By Kiran Thomas, CAFE Volunteer

Fathers were attempting to program their children, but they were less likely to be successful because the children were generally more closely bonded with their mothers. Mothers are more likely to be the primary caretakers and so children are more likely to side with them in child-custody disputes.

A shift takes place in the child’s mind. This is the heartbreak of PAS: children are forced to choose between their parents because, in their mind, they’ve already lost one parent (to the divorce), and they’re terrified of losing the other.”

In the recent times there is a gender shift to 50/50 ratio on parental alienation and this could be relates to the fact that fathers are increasingly enjoying expanded visitation time with their children, providing fathers thereby with deeper bonding and more time to program them. Parental alienation used to be known as “malicious mother syndrome.” But it’s become a more equal-opportunity form of emotional abuse of children over the last two decades, according to a new study of some 74 Canadian cases, which was released at the conference Prof. Bala concluded that the term “parental alienation” and the debate itself  have been hijacked by two hopelessly polarized groups, fathers’ rights activists and feminists, who each produce a simplistic narrative.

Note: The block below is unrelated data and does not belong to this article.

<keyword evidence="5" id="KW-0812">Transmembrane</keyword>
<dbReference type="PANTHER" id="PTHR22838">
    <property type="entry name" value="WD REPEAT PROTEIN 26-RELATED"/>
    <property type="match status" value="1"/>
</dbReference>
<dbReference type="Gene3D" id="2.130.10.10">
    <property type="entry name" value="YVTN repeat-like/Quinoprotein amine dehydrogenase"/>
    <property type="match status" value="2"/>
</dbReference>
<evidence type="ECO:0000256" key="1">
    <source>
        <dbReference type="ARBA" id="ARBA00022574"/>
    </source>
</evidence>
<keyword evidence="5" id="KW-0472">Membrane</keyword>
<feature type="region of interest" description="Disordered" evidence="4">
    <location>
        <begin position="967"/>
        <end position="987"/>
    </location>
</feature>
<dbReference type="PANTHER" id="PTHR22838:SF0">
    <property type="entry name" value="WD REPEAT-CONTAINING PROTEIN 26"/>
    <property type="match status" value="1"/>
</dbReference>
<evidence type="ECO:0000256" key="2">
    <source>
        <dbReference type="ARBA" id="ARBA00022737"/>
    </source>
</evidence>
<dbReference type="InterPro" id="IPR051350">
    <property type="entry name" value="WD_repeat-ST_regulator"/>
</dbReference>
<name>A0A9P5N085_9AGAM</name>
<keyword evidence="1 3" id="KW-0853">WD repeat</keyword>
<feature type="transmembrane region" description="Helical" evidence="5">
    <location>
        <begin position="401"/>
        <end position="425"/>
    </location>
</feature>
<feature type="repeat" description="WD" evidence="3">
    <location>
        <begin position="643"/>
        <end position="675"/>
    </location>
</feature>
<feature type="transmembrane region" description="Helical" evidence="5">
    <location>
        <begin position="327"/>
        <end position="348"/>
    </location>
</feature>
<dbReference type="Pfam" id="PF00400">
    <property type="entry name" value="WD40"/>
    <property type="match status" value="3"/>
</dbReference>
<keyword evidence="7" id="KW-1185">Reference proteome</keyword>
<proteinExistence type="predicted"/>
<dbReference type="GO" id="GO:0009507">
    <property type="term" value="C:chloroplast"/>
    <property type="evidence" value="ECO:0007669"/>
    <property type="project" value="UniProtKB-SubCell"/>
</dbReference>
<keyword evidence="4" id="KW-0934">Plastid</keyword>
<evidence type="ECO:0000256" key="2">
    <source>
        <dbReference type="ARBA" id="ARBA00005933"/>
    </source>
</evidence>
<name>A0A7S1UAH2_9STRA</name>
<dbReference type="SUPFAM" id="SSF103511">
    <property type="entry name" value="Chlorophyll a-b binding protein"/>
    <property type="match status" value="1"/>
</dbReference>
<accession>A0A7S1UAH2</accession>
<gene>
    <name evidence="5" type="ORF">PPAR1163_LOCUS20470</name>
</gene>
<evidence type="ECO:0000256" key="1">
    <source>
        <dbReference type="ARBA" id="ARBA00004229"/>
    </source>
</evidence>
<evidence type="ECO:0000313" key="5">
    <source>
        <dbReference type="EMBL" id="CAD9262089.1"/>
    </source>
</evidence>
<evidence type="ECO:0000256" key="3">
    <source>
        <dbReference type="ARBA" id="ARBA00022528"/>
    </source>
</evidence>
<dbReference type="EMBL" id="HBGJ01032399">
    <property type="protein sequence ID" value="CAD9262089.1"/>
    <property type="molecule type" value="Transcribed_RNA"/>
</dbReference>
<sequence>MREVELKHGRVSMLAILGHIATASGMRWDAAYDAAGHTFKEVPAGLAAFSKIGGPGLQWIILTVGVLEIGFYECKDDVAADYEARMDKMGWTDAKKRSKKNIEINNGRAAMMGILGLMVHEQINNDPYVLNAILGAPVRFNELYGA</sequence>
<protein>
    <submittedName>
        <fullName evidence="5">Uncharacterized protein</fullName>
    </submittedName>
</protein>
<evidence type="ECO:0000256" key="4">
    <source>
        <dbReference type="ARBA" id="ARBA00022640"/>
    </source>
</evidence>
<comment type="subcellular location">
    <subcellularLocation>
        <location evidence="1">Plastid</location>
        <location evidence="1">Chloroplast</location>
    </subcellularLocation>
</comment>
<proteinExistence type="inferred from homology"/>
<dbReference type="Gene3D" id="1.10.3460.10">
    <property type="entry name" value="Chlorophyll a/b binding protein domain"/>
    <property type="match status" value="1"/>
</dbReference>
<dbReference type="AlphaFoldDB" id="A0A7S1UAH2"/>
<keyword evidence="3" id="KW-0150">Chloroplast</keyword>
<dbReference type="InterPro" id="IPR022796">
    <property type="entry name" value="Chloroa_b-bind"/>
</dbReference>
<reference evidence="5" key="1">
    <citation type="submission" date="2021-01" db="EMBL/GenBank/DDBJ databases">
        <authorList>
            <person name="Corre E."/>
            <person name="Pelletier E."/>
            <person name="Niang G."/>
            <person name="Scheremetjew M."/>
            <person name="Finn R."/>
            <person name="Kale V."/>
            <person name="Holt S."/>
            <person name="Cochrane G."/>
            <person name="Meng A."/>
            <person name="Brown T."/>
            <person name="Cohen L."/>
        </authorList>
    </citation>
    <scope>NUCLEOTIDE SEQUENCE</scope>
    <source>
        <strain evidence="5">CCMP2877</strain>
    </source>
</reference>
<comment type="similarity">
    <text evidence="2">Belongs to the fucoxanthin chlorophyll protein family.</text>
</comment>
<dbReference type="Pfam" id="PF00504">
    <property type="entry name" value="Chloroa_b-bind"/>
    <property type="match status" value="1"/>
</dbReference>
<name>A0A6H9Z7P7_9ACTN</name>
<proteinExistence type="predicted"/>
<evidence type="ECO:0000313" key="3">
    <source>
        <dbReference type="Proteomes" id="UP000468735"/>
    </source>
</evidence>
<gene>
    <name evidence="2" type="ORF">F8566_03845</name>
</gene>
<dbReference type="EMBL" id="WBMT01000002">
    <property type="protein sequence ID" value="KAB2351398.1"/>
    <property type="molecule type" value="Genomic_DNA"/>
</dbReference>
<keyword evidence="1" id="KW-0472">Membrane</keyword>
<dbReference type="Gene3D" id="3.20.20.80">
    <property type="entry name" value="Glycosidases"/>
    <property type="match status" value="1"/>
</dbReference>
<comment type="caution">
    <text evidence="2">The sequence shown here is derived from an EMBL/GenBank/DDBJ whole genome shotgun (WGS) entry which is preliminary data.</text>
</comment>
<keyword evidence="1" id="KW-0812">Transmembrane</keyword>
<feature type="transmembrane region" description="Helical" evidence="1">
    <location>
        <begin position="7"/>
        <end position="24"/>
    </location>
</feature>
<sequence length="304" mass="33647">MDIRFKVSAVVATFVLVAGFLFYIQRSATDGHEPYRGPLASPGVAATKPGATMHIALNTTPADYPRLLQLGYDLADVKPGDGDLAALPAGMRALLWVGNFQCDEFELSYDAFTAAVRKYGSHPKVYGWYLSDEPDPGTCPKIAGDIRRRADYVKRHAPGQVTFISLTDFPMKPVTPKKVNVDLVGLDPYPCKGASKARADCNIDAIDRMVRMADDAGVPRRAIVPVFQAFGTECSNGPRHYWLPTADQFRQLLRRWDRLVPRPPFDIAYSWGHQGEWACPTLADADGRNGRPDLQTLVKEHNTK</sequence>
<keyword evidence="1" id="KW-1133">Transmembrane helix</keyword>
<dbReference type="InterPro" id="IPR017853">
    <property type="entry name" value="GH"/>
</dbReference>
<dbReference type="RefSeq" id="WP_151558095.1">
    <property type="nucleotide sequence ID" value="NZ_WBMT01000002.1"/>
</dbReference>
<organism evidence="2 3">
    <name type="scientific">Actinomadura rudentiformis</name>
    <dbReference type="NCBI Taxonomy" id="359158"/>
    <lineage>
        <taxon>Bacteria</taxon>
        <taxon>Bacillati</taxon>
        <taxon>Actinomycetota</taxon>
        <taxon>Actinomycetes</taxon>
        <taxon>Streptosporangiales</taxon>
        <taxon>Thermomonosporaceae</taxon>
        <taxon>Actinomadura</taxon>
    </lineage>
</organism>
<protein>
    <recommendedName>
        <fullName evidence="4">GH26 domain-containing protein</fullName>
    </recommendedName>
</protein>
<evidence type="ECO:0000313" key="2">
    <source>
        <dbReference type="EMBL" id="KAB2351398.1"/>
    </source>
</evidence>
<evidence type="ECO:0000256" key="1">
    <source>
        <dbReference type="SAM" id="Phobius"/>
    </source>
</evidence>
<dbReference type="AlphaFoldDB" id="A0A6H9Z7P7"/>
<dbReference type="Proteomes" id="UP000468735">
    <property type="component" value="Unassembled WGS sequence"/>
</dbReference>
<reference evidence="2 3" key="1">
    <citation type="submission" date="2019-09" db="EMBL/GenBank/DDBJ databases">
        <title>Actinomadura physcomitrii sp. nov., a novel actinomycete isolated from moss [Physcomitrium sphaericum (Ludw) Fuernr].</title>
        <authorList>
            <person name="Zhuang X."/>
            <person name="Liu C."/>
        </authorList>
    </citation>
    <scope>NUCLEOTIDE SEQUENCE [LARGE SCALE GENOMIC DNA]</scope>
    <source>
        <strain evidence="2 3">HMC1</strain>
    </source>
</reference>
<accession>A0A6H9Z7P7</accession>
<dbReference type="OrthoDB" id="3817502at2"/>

“Men’s rights activists are claiming that it is becoming increasingly common for mothers to alienate children from their fathers as a way of seeking revenge for separation, and assert that courts are gender-biased against fathers in dealing with alienation,” he said. “Many feminists dismiss alienation as a claim fabricated by abusive fathers to maintain contact with children who are terrified of them, and control over the lives of their abused former partners.”

But reality is that in the war between parents the child suffers. Not only the child, but other close relatives who has an impact on a child’s life- grandparents, uncles and aunts suffer the consequences of this selfish war.

Parents who try to alienate their child from his or her other parent convey a three-part message to the child: (1) I am the only parent who loves you and you need me to feel good about yourself, (2) the other parent is dangerous and unavailable, and (3) pursuing a relationship with that parent jeopardizes your relationship with me.

Sources:

http://www.psychologytoday.com/blog/co-parenting-after-divorce/201304/the-impact-parental-alienation-children

http://www.canadiancrc.com/Parental_Alienation_Syndrome_Canada/Parental_Alienation.aspx\

http://www.breakthroughparenting.com/PAS.htm